Chapter Seventeen – The colour of money
Confused, frustrated, annoyed and disappointed in himself and the world. That is how Lieutenant Pieter Erasmus felt as he gazed out of a rain-covered window in a coffee shop in Pretorius Street, Pretoria.
He had two golden opportunities to change the destiny of South Africa and had failed to walk through the doorway of each. The Lieutenant had chickened out on both occasions. Perhaps he was not the brave defender of white South Africans that his family believed he was?
Dressed in a light blue short sleeve shirt and jeans, Pieter took in a sip of coffee. He was fast beginning to believe that he was the only one who really thought that South Africa was on a road to hell under the ANC. If others, in particular whites, held the same belief, then why weren’t they making their voices heard through actions?
Farmers were being killed on the farms, yet the world stayed quiet. There was no doubt in Pieter’s mind that the farm killings were politically motivated, even if the ANC refused to acknowledge this fact.
He thought about those young South African men who had perished in the Angola border war, defending South Africa from the so-called communist onslaught that was heading south in the late 1980s.
The lives of these brave, young soldiers were cut short in their early twenties because of decisions that were taken in Pretoria by the Apartheid regime. Now those Apartheid leaders had run for cover for were enjoying their pensions, while the ANC ruled the country.
The same applied to many white South African policemen and women who had lost their lives in attempting to bring the country’s crime rate to a level of controllability.
Pieter shook his head and put some more milk into his coffee, but something caused him to spill some of the milk on to the table rather than into his cup.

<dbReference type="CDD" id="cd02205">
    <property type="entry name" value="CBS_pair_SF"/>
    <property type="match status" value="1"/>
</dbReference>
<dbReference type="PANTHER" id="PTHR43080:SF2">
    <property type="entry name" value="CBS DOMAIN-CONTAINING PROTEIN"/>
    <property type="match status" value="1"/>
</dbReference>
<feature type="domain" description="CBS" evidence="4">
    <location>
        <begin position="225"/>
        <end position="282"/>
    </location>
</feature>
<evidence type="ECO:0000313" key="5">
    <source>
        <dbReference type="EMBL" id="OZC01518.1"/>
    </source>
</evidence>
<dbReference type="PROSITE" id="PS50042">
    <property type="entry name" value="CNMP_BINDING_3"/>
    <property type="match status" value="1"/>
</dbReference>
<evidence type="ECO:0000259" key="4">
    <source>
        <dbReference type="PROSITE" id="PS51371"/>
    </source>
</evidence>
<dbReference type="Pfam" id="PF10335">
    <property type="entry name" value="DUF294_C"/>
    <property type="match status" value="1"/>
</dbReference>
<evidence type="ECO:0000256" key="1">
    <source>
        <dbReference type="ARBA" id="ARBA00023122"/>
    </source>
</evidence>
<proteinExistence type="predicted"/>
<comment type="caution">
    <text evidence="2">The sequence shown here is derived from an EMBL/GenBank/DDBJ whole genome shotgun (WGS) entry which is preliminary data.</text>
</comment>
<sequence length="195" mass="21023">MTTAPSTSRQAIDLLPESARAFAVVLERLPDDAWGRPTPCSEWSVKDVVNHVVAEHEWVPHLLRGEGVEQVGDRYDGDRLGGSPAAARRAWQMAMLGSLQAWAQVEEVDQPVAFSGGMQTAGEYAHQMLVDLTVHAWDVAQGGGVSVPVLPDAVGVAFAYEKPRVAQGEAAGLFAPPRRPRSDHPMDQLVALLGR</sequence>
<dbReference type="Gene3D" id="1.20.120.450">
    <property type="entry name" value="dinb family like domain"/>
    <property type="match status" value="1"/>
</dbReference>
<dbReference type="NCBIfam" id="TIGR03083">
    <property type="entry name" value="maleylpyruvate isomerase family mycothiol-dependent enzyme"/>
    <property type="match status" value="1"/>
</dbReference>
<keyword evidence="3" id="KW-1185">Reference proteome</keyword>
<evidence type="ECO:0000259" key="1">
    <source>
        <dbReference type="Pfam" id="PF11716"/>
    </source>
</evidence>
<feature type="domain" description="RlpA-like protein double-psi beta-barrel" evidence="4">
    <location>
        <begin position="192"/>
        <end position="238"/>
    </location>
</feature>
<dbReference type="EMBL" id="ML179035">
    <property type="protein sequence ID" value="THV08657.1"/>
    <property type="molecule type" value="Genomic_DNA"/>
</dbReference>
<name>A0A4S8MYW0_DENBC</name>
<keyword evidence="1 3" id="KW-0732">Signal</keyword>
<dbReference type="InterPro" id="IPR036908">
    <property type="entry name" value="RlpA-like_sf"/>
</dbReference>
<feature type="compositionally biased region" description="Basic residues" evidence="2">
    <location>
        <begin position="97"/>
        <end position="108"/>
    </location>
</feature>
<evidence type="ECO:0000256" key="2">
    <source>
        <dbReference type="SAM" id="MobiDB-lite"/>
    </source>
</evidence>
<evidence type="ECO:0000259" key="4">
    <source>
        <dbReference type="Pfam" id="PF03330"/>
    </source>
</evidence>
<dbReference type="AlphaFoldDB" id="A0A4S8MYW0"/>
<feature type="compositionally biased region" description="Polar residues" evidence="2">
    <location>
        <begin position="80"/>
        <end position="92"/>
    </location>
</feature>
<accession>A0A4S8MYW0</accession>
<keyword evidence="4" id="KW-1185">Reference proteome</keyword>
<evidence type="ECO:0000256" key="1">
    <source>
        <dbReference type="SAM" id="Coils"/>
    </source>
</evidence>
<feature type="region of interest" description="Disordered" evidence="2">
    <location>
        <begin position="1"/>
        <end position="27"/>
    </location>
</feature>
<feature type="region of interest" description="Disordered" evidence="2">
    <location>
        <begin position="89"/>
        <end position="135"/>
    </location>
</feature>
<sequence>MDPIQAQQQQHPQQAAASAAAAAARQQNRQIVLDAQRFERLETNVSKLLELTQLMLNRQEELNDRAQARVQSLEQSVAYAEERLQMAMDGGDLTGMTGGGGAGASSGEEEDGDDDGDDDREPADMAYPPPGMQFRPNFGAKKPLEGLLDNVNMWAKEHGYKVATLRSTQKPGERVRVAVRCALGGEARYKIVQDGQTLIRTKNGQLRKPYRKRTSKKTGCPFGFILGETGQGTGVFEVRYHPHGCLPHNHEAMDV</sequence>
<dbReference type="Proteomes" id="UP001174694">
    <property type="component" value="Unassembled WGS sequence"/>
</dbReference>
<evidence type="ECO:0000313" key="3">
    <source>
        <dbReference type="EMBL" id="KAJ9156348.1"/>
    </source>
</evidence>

Outside on the pavement, a black and white showdown was taking place. A middle-aged Afrikaner had jumped from his brown Toyota Hilux vehicle to confront a taxi driver, who had nearly collided with the man’s vehicle.
“Julle fokkers ken nie die reels van die pad nie (you fukkers don’t know the rules of the road)!” screamed the man, large in build, and armed with a pistol.
The taxi driver shouted back in Sotho language, waving his arms in disgust. A situation which had to do with an infringement of the law was about to turn political.
A crowd was now starting to gather on the pavement. Black men began to hurl abuse at the Afrikaner. It did not matter to the onlookers as to who was right or wrong in the matter. When a white man, armed with a pistol, shouted at a black man, that was enough to light a fuse for a possible explosive situation.
Pieter watched on from inside the coffee shop and could see the hatred in the eyes of both parties. The blacks on the pavement still saw whites as being privileged and what angered the majority even more was that the government was doing little about levelling the playing fields. Sure, the ANC and other black parties spoke a good game when it came to free education, free housing, free electricity, and free water, but few of these promises had turned into reality.
It was a case of the privileged blacks going on to live a good life and forgetting about the poorest of the poor.
A middle-aged Zulu man armed with a panga attempted to charge at the Afrikaner, but he was restrained by other members on the pavement. At least some common sense had prevailed for the moment anyway.
“Ek is nie bang vir julle bliksems nie (I am not scared of you bastards)!” yelled the white man.
Nelson Mandela’s Rainbow Nation dream was hanging by a thread. While chaos reigned on the pavement, two black youngsters took the opportunity to try and raid a television shop nearby. A rock was thrown towards the shop window causing it to shatter. The Indian shop owner pushed the panic button below the counter at the front of the shop, as the two thugs made off with two television sets. Two security guards arrived on the scene to safeguard the shop from further looting.
Pieter glared at the goings-on. It was just another normal day in the capital city of South Africa, and he was convinced that things were getting worse rather than better.
On the pavement, things were getting more heated by the minute.
“You fucking boer, go back to Holland!” shouted a black man, armed with a wooden club.
Several politicians had brainwashed the blacks to believe that South Africa belonged to those of colour and the Afrikaners should be chased back to their roots in Europe.
The white man was outnumbered by about twenty-five to one. What the pavement brigade did not know, was that the white man had done combat training guarding mines for the rich in the Democratic Republic of Congo.